Third, insert the M.2 SSD (with heatsink assembly) very carefully into its socket on the card having properly oriented the M key. The PCIe card anticipates that the M.2 may have a full heatsink and provides adequate clearance for this. Often, an M.2 SSD is inserted into its socket at about 30 degrees, as the socket tilts upward to receive the M.2. This is not true of every M.2 socket, some anticipate a vertically mounted SSD. It takes only modest force to seat the M.2 in its socket. Be certain to completely seat an M.2 SSD into the socket. The drive may even be screwed down at the far end yet not be completely seated. If you can see the copper contact strips on the M.2 drive, it MAY not be fully seated. If an M.2 SSD is not fully seated your operating system will not find it. If the M.2 is being used as your boot drive, and it is not fully seated, it will not be discoverable in or by the BIOS. The system may report that no boot drive is present. In this case, the PC will POST to BIOS only if the user pushes the Delete key or F12 (or as instructed in the motherboard’s manual) early in the boot process to enter the BIOS. But no drive will be listed in the boot sequence list in the BIOS. After being fully inserted into its socket, the M.2 should easily lay flat so that the tiny screw can be used to secure the M.2. Do not over tighten the screw, just snug it up quite rightly. All M.2 devices are powered at point of contact in a socket connected to the motherboard’s electrical power.

Fourth, Shut down the PC, turn off the power supply, and unplug it. You cannot “hot plug” an M.2 device or a PCIe card. Remove the correct PCIe slot cover before trying to insert the PCIe card. Put the slot cover screw in a safe place. DO NOT drop the PCIe slot cover or slot cover retention screw onto the motherboard. The board may get short with you. Even when unplugged, the motherboard is powered by an onboard battery. Be cautious. Do not over tighten this screw when later securing the PCIe card. Be mindful of the gap in the PCIe card’s electrical contacts and corresponding “post” in the PCIe slot. Correctly orient the card at 90 degrees (not 87 degrees) over the slot and press it firmly but reasonably into the slot. I use the aftermarket PCIe card’s slot cover to help guide it into the slot. If the card is at all crooked, something unspeakable just happened. Incidentally, I have never lost a component to static electricity, but I am careful to ground myself to my PC’s metal case every time I go poking around its innards. Using anti-static precautions is wise.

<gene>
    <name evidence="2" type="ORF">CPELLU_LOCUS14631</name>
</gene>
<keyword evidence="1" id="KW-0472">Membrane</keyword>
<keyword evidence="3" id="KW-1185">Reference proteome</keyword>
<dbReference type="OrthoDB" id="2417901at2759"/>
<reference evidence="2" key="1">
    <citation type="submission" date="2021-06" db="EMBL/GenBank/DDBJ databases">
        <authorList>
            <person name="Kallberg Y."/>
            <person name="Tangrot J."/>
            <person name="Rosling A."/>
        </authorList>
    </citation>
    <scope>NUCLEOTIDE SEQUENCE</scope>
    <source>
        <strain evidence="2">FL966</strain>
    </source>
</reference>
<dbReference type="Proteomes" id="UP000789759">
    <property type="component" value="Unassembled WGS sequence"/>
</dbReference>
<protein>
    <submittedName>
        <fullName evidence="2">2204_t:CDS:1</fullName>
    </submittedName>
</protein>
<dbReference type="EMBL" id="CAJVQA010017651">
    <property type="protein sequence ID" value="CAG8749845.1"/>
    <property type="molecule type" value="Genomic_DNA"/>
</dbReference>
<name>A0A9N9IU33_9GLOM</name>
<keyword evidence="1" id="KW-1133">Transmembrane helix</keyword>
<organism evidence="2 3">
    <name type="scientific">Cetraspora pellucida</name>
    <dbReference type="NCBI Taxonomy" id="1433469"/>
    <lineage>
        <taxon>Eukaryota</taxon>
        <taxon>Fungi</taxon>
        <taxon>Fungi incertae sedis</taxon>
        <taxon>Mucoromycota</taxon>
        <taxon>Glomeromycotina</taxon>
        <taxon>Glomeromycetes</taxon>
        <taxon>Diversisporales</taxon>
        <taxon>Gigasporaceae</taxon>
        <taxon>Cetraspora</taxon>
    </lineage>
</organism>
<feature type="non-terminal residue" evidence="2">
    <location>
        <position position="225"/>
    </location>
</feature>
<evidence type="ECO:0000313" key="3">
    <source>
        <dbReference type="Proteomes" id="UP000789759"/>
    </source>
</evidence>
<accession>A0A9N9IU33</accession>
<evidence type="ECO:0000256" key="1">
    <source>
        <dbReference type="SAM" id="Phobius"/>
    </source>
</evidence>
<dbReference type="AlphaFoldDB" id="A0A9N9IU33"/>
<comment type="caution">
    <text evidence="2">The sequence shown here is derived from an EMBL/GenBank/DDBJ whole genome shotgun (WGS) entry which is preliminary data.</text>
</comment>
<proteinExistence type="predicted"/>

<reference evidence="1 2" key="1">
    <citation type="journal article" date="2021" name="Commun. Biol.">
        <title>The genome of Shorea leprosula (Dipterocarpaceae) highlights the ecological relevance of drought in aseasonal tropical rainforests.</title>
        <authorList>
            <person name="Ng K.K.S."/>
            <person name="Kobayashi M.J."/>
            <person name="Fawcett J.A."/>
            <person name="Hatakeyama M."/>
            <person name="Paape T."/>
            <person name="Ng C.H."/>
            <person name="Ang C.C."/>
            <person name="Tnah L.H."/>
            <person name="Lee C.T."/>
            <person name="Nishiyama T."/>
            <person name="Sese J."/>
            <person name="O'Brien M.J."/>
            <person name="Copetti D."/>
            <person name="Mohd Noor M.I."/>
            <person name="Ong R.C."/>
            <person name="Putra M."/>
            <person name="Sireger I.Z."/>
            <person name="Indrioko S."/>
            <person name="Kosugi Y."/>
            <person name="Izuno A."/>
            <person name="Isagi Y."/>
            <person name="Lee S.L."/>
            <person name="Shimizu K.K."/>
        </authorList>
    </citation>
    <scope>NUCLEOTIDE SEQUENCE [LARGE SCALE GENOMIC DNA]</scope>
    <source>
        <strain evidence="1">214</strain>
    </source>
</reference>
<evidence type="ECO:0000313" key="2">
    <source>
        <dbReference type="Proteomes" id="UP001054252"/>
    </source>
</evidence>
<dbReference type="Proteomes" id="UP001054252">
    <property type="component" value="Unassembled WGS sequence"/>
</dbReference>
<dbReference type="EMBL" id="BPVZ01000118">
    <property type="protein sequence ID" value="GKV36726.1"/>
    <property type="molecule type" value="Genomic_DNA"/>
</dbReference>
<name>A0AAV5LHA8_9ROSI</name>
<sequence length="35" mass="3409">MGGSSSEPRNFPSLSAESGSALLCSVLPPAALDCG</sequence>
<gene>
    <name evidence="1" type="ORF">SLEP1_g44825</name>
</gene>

Fifth, Now we must perform some basic tasks for Windows to recognize and employ any PCIe attached M.2 drive. This also applies to new external drives connected by USB cable. Open Windows 11 Disk Management by typing “Disk Management” in the Windows “Search” bar located at the left side of the Task Bar. Once Disk Management’s graphical user interface loads (it may tale a while especially if you have a new uninitialized drive connected by USB), it should recognize the new SSD and the “Initialize Disk” menu box will open. GPT partitioning will be offered as the default. I always use GPT partitioning. So, everything is fine here, hit “OK.” If your operating system does not present this menu, click (or right click) inside the “Unallocated” space of the M.2 drive while being very, very careful not to select the wrong drive. An Initialize Disk option with GPT should appear. After the drive has been initialized it may or may not be “shaded” by a number of slanted lines. Right click in this “Unallocated” space then click “New Simple Volume.” The “Welcome to the New Simple Volume Wizard” box will appear. Click “Next.” The “Specify Volume Size” dialog box will appear. Select the entire drive for formatting unless you really want numerous partitions and know what you are doing. Click “Next.” under “Assign Drive Letter or Path,” I always select the default drive letter. Click “Next.” The “Format Partition” options menu will appear. Format the drive using NTFS, the Windows standard. “Quick Format” will be fine. Under “Volume Label,” name the drive something practical such as, M2 2023 Photos. Click “Next” review the information provided then click “Finish.” Wait for formatting to finish which should be fairly quick. Congratulations, you now have a “Healthy (Basic Data Partition).” You can later rename any drive when using Windows Explorer.